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It’s too early to make a definitive determination, but I think my 3-year-old daughter has transitioned out of her Boss Baby stage. She no longer asks to watch Boss Baby when she returns home from preschool, she no longer hurls non sequitur quotes from it at me while she’s in her car seat, and she no longer corrects us—and anyone else—when they refer to her as a baby. (“I’m not a baby, daddy. I’m a boss baby.”) Admittedly, I’m disappointed she’s no longer compelled to add that qualifier. Now, I think, she just assumes that her boss status precedes her.

Aside from ABC Kids TV—an addictive and vaguely satanic consortium of haunted jingling livestock who are totally, definitely, absolutely convincing her to go vegan—her to-go asks now are either of The Incredibles movies. Which is a favorable development for me because both movies are entertaining and eminently rewatchable and it provides opportunities for space for my theories on why Elastigirl is built like Nicki Minaj. My daughter also enjoys playing catch, eating Brussels sprouts, and staring and pointing and laughing at her butt in the mirror before she takes baths. She is interesting.

Unfortunately, my 7-week-old son is not.

Of course, he’s great and awesome and cuddly and bouncy and hungry and brownie. He’s all the things that healthy babies are supposed to be, and my wife and I are eternally grateful for that. But the only discernibly special thing about him at this point in his life is that he looks like and lives with us. He possess a jumble of our DNA, and we’re legally responsible for his well-being. Aside from that, he’s anonymous as a motherfucker. If there were such a thing as a Baby Borg, he’d be a card-punching member.

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This, for the record, is not a bad thing. Aside from the standard “HOLY SHIT WE CREATED A TINY REPLICA HUMAN WITH TOES THE SIZE OF TOOTSIE ROLLS!” thing, the best possible outcome this early is that your baby passes all the tests he’s supposed to pass and meets all the developmental benchmarks he’s supposed to meet. Basically, you just want him to be normal. And normal, while awesome, is boring.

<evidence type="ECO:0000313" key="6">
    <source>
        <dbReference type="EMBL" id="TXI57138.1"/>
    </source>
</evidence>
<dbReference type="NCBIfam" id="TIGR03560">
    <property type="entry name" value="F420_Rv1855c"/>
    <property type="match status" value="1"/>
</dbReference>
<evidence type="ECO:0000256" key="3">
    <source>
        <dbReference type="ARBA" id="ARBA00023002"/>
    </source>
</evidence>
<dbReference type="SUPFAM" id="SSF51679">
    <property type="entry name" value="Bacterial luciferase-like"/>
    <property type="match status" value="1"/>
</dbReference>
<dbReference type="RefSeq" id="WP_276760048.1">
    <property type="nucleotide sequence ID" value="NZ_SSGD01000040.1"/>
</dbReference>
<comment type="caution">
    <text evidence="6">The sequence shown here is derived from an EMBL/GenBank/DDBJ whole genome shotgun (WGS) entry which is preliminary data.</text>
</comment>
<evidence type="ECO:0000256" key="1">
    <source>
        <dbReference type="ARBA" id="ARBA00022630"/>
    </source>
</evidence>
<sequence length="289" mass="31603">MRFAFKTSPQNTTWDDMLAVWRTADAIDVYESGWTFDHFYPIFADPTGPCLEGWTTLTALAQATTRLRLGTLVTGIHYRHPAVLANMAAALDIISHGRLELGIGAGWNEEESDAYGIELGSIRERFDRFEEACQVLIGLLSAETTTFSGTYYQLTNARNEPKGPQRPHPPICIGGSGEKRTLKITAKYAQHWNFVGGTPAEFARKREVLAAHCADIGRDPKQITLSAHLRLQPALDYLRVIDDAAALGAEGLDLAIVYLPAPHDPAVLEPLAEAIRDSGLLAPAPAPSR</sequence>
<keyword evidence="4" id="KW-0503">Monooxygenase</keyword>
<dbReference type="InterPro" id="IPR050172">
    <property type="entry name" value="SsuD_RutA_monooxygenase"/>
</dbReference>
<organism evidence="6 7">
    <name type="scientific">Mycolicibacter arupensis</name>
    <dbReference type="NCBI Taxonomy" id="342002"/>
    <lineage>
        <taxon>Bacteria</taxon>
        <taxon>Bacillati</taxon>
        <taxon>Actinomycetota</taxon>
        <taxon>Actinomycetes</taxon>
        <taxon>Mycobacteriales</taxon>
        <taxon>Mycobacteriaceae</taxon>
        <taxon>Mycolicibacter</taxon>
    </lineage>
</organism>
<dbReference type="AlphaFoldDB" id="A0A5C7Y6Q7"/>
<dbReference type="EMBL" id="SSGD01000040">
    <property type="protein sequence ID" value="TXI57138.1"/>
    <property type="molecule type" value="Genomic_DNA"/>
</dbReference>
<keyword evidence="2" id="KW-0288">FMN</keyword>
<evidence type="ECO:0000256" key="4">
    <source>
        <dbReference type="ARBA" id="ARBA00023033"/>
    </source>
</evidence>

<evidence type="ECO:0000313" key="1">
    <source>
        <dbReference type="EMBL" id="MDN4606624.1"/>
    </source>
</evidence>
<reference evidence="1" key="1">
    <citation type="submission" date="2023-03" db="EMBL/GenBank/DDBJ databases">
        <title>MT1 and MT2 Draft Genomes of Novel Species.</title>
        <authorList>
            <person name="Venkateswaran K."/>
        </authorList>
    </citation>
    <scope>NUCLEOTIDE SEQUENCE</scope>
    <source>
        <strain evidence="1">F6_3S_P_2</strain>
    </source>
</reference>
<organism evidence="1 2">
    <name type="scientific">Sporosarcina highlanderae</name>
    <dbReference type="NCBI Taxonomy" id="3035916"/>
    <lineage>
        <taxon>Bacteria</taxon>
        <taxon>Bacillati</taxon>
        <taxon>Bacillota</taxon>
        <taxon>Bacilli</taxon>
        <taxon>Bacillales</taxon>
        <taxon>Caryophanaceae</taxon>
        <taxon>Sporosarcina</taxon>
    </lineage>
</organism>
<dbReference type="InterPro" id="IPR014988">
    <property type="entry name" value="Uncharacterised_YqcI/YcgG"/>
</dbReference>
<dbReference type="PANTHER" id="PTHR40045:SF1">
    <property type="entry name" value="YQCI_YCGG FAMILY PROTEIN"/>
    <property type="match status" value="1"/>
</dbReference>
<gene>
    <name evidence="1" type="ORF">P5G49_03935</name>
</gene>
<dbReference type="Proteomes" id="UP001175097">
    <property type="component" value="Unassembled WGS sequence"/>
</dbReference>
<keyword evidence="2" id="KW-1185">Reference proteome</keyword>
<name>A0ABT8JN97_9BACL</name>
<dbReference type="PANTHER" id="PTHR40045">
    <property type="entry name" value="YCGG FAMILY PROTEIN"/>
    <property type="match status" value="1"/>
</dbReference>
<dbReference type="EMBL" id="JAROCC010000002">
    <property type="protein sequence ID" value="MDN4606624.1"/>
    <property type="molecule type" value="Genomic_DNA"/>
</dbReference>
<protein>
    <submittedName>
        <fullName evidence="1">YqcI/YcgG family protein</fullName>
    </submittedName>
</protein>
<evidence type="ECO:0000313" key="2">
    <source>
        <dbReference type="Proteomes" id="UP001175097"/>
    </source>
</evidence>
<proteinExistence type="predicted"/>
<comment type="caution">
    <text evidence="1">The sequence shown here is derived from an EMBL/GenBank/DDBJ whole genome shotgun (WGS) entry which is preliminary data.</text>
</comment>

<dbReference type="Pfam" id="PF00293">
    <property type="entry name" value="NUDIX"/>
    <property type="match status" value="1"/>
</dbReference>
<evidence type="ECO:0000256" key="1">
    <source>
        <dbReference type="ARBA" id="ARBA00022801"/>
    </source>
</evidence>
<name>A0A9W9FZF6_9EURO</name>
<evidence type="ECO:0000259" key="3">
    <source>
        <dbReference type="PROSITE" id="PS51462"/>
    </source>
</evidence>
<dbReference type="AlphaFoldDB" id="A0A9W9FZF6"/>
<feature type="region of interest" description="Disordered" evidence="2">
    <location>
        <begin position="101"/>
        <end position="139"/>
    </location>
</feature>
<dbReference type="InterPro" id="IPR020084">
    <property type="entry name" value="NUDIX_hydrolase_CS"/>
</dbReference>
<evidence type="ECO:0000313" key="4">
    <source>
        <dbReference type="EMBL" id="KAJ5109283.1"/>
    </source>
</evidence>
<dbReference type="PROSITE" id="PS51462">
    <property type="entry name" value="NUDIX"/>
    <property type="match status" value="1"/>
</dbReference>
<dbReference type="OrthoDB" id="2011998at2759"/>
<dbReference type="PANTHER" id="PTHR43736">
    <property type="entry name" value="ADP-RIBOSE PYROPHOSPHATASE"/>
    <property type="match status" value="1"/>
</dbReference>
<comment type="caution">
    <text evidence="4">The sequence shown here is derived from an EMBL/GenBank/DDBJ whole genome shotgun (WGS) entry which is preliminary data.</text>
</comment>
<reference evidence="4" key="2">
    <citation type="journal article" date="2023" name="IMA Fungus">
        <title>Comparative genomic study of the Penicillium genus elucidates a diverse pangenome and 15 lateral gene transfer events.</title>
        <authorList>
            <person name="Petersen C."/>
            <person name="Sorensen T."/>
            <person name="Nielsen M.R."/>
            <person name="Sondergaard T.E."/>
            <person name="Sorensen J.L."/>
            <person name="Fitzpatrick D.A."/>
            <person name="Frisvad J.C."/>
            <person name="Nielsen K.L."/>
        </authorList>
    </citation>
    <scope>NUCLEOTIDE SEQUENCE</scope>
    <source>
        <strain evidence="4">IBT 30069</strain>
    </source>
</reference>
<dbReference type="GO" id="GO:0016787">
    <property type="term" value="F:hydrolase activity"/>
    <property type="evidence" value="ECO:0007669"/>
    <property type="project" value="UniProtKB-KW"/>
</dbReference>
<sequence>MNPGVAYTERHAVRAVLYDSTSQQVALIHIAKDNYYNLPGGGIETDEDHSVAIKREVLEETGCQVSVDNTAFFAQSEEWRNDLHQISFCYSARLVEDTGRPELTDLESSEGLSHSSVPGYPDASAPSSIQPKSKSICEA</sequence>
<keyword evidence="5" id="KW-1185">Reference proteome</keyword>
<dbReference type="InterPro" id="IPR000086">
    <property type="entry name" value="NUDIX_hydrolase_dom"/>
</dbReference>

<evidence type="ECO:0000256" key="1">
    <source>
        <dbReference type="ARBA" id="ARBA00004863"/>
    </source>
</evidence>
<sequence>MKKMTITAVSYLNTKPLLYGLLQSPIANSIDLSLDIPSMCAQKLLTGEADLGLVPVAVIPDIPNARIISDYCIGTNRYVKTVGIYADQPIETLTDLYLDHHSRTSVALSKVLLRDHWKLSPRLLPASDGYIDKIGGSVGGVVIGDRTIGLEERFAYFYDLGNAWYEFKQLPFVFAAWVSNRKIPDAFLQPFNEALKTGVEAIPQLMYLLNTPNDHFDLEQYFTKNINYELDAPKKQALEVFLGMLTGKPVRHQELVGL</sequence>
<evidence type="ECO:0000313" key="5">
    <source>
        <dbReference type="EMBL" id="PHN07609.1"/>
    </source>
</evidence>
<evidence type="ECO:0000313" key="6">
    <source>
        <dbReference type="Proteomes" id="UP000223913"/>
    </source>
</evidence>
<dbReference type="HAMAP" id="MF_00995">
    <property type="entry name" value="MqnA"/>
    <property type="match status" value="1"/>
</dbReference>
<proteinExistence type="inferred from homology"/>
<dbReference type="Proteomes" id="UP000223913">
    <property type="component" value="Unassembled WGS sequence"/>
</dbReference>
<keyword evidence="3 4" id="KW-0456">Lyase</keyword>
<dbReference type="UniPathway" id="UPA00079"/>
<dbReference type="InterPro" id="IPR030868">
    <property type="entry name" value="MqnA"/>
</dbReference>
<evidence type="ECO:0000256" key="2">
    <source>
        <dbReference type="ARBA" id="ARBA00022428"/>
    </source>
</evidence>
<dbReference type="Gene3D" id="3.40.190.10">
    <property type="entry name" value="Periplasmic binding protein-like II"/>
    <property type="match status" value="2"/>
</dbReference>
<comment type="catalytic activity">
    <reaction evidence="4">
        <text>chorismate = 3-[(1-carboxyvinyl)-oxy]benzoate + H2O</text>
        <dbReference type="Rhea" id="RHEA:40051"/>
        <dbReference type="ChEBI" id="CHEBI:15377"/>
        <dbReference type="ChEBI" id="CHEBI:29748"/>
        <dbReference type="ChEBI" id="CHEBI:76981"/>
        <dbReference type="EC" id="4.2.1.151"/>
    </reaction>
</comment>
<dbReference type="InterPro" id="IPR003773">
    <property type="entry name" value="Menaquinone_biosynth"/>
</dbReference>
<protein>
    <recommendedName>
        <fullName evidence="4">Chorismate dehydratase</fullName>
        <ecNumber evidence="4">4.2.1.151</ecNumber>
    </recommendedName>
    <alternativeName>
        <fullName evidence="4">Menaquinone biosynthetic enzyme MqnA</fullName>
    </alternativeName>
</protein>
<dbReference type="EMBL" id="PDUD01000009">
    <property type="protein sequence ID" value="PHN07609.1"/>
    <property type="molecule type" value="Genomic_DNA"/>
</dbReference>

And while this boringness is the best-case scenario, it makes answering questions about him rather difficult. If someone asks “How is your baby doing?” the only valid and encapsulating response if he’s healthy is “Fine!” “Great!” also works here. As does “He’s a baby doing baby shit”—which has become my personal favorite.

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Sometimes I’ll be compelled to add the most mundane details (“Oh, he’s hungry sometimes and then sleepy. And then when he wakes up, he’s hungry again.”) as it’s a function of the etiquette ballet that occurs when a person has a new child and a person talking to that person believes they’re supposed to ask about said baby. And today, as a person who has a new tiny person and has had new tiny people before—making me a new tiny person maven—let me alleviate some pressure for the rest of you.

You don’t have to ask me about my baby.

Of course, me saying that you don’t have to doesn’t mean you can’t! You can! If you want to, please do! And if you do, I’ll be glad-ish to share things like “He burps sometimes” and “His gums are sharp.”

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But if you don’t want to ask—if you see me and just want to talk about crawfish or quicksand or Enes Kanter—that’s fine too! I will not be offended. I do not possess a secret journal where I scribble down the names of “THOSE WHO DARED NOT ASK ABOUT THE YOUNG KING AND WILL BE..DEALT WITH...LATER.” You don’t have to play conversation double dutch with me, waiting for the opportunity to jump in a question about him. Either ask or don’t ask. But please please please don’t assume that I’m waiting for you to, and that not asking is a solid breach in social decorum. IT AIN’T A BREACH! IT’S JUST ANOTHER BRICK!

Also, not asking now allows you to save your questions for two years from now, when he’s actually interesting. Like a question bank, almost. (And yes I know that questions don’t work on a quota system but for the sake of this piece just pretend that they do.) You won’t have to force interest then, because you’ll see this 2-year-old reading We Are Never Meeting in Real Life and you’ll think “Damn! That’s an interesting baby. Let me ask his dad some questions about him!” Until that day, just do want you want to do. And if “what you want to do” doesn’t include “ask about my new baby” that’s fine! Trust me.